While the invention is susceptible of various modifications and alternative constructions, certain illustrated embodiments thereof have been shown in the drawings and will be described below in detail. It should be understood, however, that there is no intention to limit the invention to the specific form disclosed, but, on the contrary, the invention is to cover all modifications, alternative constructions, and equivalents falling within the spirit and scope of the invention as defined in the claims.
In the following description and in the figures, like elements are identified with like reference numerals. The use of “or” indicates a non-exclusive alternative without limitation unless otherwise noted. The use of “including” means “including, but not limited to,” unless otherwise noted.
The present invention is an ultra-fast ultracapacitor pack/device charger (hereinafter “charger”). The charger allows many ultracapacitors that may be connected in several different configurations to be charged from a voltage as low as zero volts to their rated voltage very rapidly without cell damage. Ultracapacitor cells typically fail by a significant increase in effective series resistance (ESR), this cell damage can occur in various ways including: (1) when one or more of the cells becomes charged past the rated voltage of the cell as specified by the manufacturer, as well as (2) through physical damage (damage due to dropping, impact, etc.) to the cell. Cell damage can be defined as when the ultracapacitor cells characteristics are outside of what is identified by the manufacturer. Embodiments of the present invention also allow for the detection of failed cells. This technology allows ultracapacitors to be used in many applications such as rechargeable consumer products, automotive energy storage systems, military applications, etc.
There are many different embodiments of the present invention. The term “charger” used herein to represent generally the present invention and as such mention of one “charger” having a certain element is not intended to be a limitation that all “charger” embodiments have said element unless indicated otherwise.
One embodiment of the present invention's charger allows one or more ultracapacitors to be charged from a totally depleted state to a fully charged state very rapidly (<15 seconds/kilojoule) without overcharging any of the cells, and is particularly useful for charging any type of capacitor with a capacitance greater than ½ Wh/l. This charger embodiment can charge ultracapacitors that are in series, in parallel or combinations of series and parallel.
While it is preferred that the charger be physically separate from the ultracapacitors (except for the necessary electrical connections), the charger may be integrated directly into the ultracapacitor device if desired.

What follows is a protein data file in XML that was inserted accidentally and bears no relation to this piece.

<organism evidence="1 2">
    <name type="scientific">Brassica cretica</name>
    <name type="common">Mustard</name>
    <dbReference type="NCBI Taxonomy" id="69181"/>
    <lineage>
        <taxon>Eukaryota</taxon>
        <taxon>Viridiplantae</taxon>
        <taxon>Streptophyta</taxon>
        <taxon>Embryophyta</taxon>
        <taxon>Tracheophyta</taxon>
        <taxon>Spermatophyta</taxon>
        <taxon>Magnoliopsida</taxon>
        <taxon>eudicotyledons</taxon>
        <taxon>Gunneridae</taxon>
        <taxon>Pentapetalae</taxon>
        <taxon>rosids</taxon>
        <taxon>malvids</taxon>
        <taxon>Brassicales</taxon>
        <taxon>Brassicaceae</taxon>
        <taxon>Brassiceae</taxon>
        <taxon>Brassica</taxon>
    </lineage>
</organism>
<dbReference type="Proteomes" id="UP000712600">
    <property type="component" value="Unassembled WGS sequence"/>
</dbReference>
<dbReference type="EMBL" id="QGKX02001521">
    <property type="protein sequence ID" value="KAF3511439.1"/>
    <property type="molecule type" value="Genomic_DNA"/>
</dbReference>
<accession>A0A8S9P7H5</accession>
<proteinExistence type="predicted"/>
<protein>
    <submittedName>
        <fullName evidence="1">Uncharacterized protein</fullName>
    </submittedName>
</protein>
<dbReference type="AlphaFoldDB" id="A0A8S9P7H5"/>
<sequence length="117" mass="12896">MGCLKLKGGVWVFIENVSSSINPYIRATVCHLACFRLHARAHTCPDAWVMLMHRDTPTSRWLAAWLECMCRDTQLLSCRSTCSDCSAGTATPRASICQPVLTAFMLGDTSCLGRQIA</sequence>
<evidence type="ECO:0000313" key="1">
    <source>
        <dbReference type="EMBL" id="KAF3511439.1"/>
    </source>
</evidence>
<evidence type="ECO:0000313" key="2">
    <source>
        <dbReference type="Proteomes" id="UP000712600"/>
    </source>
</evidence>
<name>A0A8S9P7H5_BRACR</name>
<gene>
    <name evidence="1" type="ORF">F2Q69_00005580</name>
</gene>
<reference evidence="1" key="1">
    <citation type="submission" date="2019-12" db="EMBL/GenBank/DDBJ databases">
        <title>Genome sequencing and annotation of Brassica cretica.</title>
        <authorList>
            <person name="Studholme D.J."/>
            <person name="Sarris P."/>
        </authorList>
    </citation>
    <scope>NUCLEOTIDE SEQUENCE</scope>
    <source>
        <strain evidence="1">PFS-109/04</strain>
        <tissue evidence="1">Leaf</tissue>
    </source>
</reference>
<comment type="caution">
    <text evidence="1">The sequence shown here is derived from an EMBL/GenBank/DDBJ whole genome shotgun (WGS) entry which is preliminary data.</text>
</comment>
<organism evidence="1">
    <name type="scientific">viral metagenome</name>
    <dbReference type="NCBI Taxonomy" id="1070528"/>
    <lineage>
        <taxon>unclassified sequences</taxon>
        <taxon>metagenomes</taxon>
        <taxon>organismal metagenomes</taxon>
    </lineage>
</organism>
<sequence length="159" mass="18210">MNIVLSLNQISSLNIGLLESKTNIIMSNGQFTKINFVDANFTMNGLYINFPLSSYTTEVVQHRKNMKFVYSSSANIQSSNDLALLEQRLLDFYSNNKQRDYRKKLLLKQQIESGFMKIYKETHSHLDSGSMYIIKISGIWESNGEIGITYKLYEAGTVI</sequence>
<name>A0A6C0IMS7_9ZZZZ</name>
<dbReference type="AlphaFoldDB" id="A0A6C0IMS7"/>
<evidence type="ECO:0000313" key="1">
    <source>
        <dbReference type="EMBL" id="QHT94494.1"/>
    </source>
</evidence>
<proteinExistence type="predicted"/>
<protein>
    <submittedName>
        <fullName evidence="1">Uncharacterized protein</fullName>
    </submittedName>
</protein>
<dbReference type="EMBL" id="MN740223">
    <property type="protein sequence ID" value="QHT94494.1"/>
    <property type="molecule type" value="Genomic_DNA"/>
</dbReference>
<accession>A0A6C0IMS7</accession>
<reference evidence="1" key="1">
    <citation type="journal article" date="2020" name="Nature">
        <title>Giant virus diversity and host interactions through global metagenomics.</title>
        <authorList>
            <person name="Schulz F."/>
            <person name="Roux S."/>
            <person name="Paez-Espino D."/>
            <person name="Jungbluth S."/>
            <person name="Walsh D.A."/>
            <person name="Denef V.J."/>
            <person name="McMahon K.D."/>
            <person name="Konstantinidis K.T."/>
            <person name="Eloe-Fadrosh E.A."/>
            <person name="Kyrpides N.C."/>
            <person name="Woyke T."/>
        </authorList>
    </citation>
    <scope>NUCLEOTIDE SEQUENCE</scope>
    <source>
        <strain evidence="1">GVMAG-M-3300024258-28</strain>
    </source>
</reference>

In one embodiment, the charger consists of a power electronic DC-DC converter that converts an automotive 12-volt power source to a lower voltage and regulates the current to charge the ultracapacitor cells. Other power sources and voltages can be used to power the charger.
In the embodiment of
The analog closed loop current circuit regulates the current into the ultracapacitor cells that was commanded by the MCU. The closed loop control is accomplished by measuring the feedback current from the DC-DC converter and comparing it to the commanded current (Iref) and then outputting a pulse-width-modulated (PWM) signal to the DC-DC converter. Other power electronic converter topologies could be used.
The MCU measures the voltage of each ultracapacitor cell in a series string via the analog conditioning circuit. Based on these voltages, the MCU commands a current to the DC-DC converter. This current is commanded using a PWM signal that is filtered with a low-pass filter to a nearly constant voltage signal. This voltage is called Iref (shown in
The MCU calculates total string voltage by summing all of the ultracapacitor cell voltages. A current (charging) profile is then followed based on the total string voltage and/or individual voltage. This maintains a safe maximum current for the power electronic converter while the ultracapacitor cells charge from a voltage as low as zero to their maximum. The MCU also measures the voltage of the source to ensure it is within a specified range.
The MCU measures the voltage of each ultracapacitor cell during charging and determines the cell with the largest voltage. When the cell with the largest voltage reaches its maximum value, the MCU commands the DC-DC converter to stop charging. This prevents any of the cells from becoming charged beyond their maximum voltage while also allowing them to be charged from a totally depleted state to a totally charged state quickly.
The charger uses a hysteresis type scheme to prevent the converter from oscillating on and off while at the completely charged state (not shown in
The MCU also performs several other tasks. It measures the supply voltage to ensure it is within a specified range and prevents operation if it is not. It operates two light emitting diodes (LED) that indicate if the charger is on, if there is an error, if ultracapacitors are connected, if it is charging, and if the ultracapacitors are fully charged. Additionally, the MCU enables or disables the DC-DC converter.